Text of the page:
Overcoming the Debt-Induced Poverty

Access to no-interest loans and a cap on the maximum interest rate on loans are two ways to help people on low incomes to escape the poverty trap of high interest debts. As reported in Kete Kupu June 2017, communities are under siege  from predatory lending practices.

In the lead-up to the General Election, a grouping of Catholic women’s religious orders, including the Sisters of Mercy Wiri and the Good Shepherd Sisters, got together to lobby for more regulation of pay day loans and other high interest loans that are proliferating around the country.  It is not uncommon for loans have interest rates of 1.5% per day, which means several hundred percent per year.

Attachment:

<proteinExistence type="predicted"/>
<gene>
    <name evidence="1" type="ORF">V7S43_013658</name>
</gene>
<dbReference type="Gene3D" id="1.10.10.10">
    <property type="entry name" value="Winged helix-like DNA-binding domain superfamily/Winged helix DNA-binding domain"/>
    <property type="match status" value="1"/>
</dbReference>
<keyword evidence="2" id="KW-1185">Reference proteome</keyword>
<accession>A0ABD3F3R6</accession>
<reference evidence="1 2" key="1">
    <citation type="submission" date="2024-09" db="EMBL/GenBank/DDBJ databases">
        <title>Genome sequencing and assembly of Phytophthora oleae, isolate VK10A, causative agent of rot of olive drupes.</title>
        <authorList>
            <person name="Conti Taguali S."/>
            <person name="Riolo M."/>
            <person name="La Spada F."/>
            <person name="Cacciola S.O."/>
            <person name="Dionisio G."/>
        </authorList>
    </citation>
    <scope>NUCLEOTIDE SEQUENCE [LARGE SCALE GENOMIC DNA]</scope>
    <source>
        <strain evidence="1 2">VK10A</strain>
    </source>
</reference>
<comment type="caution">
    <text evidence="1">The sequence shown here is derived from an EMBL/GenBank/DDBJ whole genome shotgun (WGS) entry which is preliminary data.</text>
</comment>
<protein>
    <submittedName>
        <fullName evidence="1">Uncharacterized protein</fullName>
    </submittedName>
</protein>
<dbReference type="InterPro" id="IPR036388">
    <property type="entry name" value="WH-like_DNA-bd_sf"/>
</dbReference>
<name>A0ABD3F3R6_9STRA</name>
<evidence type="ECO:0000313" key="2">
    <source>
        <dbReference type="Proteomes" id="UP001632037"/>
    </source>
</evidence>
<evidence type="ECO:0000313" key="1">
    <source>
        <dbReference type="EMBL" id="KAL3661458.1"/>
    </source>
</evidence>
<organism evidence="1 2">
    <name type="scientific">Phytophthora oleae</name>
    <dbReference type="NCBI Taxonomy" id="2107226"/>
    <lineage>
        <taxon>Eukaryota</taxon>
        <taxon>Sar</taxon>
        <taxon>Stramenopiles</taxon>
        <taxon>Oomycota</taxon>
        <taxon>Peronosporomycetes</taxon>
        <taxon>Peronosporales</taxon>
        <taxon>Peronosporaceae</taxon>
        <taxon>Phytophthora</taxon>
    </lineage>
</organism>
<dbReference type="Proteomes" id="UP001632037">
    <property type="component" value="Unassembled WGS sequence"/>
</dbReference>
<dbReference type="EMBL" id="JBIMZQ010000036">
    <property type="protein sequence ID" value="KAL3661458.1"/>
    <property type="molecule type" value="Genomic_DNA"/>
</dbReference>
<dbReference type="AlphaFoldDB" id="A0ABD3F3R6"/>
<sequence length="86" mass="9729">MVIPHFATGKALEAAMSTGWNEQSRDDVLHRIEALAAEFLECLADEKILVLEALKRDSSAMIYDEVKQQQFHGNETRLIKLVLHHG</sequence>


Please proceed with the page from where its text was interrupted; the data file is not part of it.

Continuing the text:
Cap on Interest Rates

The good news following the formation of the new Government is that Consumer Affairs Minister Kris Faafoi has instructed officials to look at how low such a cap might be. NZCCSS in its submissions on previous changes to credit regulations has supported calls to cap interest rates at a maximum of 50%. We look forward to the chance to comment on any proposed cap in the near future.

No-interest Loans an Effective Response

Nga Tangata Microfinance is an initiative partnering NZCCSS, CPAG and combined budgeting services organisations to provide an alternative, no-interest loans service for people on low incomes. The final report of an evaluation of the programme undertaken by Auckland University Business School has just been released and it confirms the effectiveness of the Nga Tangata approach. Three quarters of those helped are household with children and the report shows that the borrowers experienced significantly improved well-being, reduced stress and a peace of mind. It is estimated the loans have saved borrowers over a million dollars in interest and other charges.

Read the CPAG media release on their website and it includes a link to download the full report.

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